Monthly Archives: January 2012

Yesler Swamp Bird of the Week: Black-capped Chickadee

Eulogy to the Ordinary

Though Black-capped Chickadees are among the most common birds of the Fill, they are anything but common, everyday animals. On the contrary, Black-capped Chickadees are extraordinary. Just ask yourself this: If to fix your breakfast you had to climb barefoot up a 50-foot tree, hang upside down by your toes, then drop like a trapeze artist 20 feet down to grab onto a new hold, all for the reward of one bug — and all before your first cup of coffee — how long could you survive?

My answer would be: three minutes, tops. But chickadees do this every morning for years without a single complaint.

Well, maybe they complain. It’s hard to say, not knowing exactly what their frequent “chickadee-dee-dee” song means.

Yesterday I was standing among the willow trees where the chip path curves south to Yesler Cove when three chickadees flew in to forage for insects. Before I knew it, they had triangulated me: one bird behind my left shoulder, one behind my right, and one in front. The one in front was so close I could see its throat throb as it gave its diagnostic call. The other two answered from concealment. The first one examined me with its beady left eye, then shined its equally beady right eye at me. Again it spoke to its companions, and again they answered. Then everyone came out to forage.

I became part of the little feeding flock. It was magical. Extraordinary. Some of the flock members hunted for bugs on the undersides of leaves and branches. Some scrambled through the leaf litter looking for seeds. I wanted so much to join in, but I’m not fond of bugs, and the seeds all around me were better left to the birds. I found myself getting hungrier and hungrier. The thought of a cheeseburger began to take over my mind. When the flock finally moved on, so did I: they to the next patch of brush, I to the nearest fast-food outlet. Not good. My recommendation? If you want to join a feeding flock, bring along a healthy salad in your backpack.


• In fall and winter, Black-capped Chickadees often cache seeds in many different hiding places.

• They can remember where they hide all their seeds because each fall, they grow new neurons in their brains, just for this purpose.

• Black-capped Chickadees are the gourmands of the avian world: They spend much of their day finding and eating food, and they aren’t fussy about what they consume. They eat seeds, nuts, fruit, insects, spiders, larvae and eggs of small arthropods, suet at feeders, and even carrion.

• Black-capped Chickadees form long-lasting pair bonds.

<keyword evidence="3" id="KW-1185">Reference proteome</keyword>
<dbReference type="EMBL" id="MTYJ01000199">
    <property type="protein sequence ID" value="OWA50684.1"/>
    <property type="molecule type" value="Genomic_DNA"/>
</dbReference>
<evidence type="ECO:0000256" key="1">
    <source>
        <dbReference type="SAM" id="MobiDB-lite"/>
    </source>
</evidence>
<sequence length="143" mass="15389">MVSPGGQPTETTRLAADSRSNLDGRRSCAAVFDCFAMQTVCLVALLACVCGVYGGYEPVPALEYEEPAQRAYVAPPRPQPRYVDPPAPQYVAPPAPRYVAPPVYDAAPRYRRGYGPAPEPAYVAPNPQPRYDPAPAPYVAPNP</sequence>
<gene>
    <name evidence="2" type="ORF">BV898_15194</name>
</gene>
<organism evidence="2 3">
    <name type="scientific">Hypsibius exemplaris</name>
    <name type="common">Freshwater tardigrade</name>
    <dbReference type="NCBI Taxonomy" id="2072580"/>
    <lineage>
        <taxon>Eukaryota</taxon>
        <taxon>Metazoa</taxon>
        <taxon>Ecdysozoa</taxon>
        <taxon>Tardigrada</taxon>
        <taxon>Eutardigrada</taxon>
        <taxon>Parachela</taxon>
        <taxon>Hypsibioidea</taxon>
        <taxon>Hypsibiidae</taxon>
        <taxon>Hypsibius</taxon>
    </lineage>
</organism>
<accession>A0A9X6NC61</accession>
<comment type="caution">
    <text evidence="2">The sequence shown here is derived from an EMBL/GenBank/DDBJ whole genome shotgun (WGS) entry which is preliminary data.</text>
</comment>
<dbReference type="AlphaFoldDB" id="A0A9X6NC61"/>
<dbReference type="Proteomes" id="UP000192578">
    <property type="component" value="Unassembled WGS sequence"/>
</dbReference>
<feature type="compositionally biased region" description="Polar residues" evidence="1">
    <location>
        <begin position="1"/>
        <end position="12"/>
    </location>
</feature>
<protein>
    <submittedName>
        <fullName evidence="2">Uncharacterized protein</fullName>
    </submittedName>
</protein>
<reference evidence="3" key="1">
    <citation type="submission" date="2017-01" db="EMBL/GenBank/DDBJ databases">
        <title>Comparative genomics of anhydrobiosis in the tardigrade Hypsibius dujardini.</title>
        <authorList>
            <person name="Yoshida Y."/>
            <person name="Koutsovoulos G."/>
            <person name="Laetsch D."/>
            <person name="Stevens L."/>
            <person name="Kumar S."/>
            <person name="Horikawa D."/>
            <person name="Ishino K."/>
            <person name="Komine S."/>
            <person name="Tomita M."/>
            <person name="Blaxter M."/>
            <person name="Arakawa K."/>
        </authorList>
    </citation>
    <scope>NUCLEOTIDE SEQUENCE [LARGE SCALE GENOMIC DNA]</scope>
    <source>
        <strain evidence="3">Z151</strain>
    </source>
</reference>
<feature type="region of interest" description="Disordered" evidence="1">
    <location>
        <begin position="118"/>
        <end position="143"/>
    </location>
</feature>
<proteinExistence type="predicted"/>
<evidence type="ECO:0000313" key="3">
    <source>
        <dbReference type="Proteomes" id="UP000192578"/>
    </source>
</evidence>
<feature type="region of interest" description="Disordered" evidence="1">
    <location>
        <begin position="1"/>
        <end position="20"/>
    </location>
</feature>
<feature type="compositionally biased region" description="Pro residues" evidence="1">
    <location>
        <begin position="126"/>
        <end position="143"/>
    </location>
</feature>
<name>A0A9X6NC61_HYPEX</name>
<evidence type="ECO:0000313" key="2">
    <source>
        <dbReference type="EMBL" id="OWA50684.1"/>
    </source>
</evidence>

• In breeding season, they are extremely territorial and will fight to defend their nest holes.

• During the off-season, though, they flock together for protection. Other small birds are welcome to join the flock. It’s common to see a feeding flock of chickadees, kinglets, sparrows, and even overwintering warblers.

• The oldest known chickadee lived to be 12 years old.

• Chickadees sleep in their own holes at night.

• Chickadees communicate many messages with their song. Among the most important are alarm calls, warning other birds of predators. The more “dee’s” in a chickadee’s song, the greater the alarm.

Yesler Swamp Bird of the Week: Trumpeter Swan

Four juvenile Trumpeter Swans (left) with parent (far right) in Yesler Cove.

January is the season for newbies, the time for us to say goodbye to the old, worn-out year and ring in the hopeful new one. It’s the month we make resolutions to become a newer, better person, the paragon we always wanted to be but so far never were: slimmer, perhaps, with curlier hair (or straighter if you’re already curly), tidier, more organized, dedicated to eating more vegetables. In a sense, January is when we all become young again, free to discover who we really are and what we really can become.

In Western culture, this annual stampede to our personal Big Bang is symbolized by a happy, diapered baby, often wearing (for reasons that escape me), a top hat. At Yesler Swamp, however, beginnings are epitomized by swans. Four juvenile Trumpeter Swans, to be exact.

Their story began last summer. Far away on a tundra pond, four baby swans pecked open their shells and saw the light of day for the very first time. Their snow-white parents worked hard to protect them and shepherd them to the best places to eat plants. Throughout the long days of summer, when the sun never sets, the cygnets grew until at last they reached the size of their parents. Just in time, too, for winter was coming to the Far North. The swan family felt the shortening days and fled, all the way to Yesler Swamp. Here, the young swans are safe. Here they are free to explore their new world. And here their feathers will molt from gray to white, as the juveniles become adults. In the spring they will fly back to the tundra, beginning a cycle that can last more than a decade. For now, they sleep in Yesler Cove in the evenings, paddle into the lake to feed during the day, fly a little, learn a lot, as youngsters should. We are their home.– Constance Sidles


• Trumpeter Swans are the largest and heaviest waterfowl native to North America.

• They can be difficult to tell apart from Tundra Swans. Trumpeters are bigger than Tundras and have all-black bills. Tundra Swans often (though not always) have a spot of yellow on their bills, near the eye. (We have one Tundra Swan visiting us this year.)

• Juvenile Trumpeter Swans are sooty gray all winter long. They don’t molt into the all-white plumage of adults until spring migration.

• It takes four to seven years before Trumpeter Swans begin having babies. However, they choose their lifelong mates between ages two and four.

• In our area, Trumpeter Swans feast on aquatic plants, often tipping up their rear ends to reach deep underwater with their long necks. Farther north, in the Skagit Valley, swans come onto land to graze in fields.

• Parents do not bring food to the babies; rather, they bring the babies to the food. Baby Trumpeter Swans are able to leave the nest and swim almost immediately after hatching and don’t need to be fed by the parents. However, family groups usually stay together until the young are fully grown and can fend completely for themselves.

• Trumpeter Swans used to range throughout North America. Their numbers were reduced by hunting to around 100 birds south of Canada. The population is rising now, thanks to habitat preservation and protection from hunting.

• From the time the Pilgrims arrived in America, Trumpeter Swans were hunted extensively for food and for their feathers, which people thought made the best quill pens.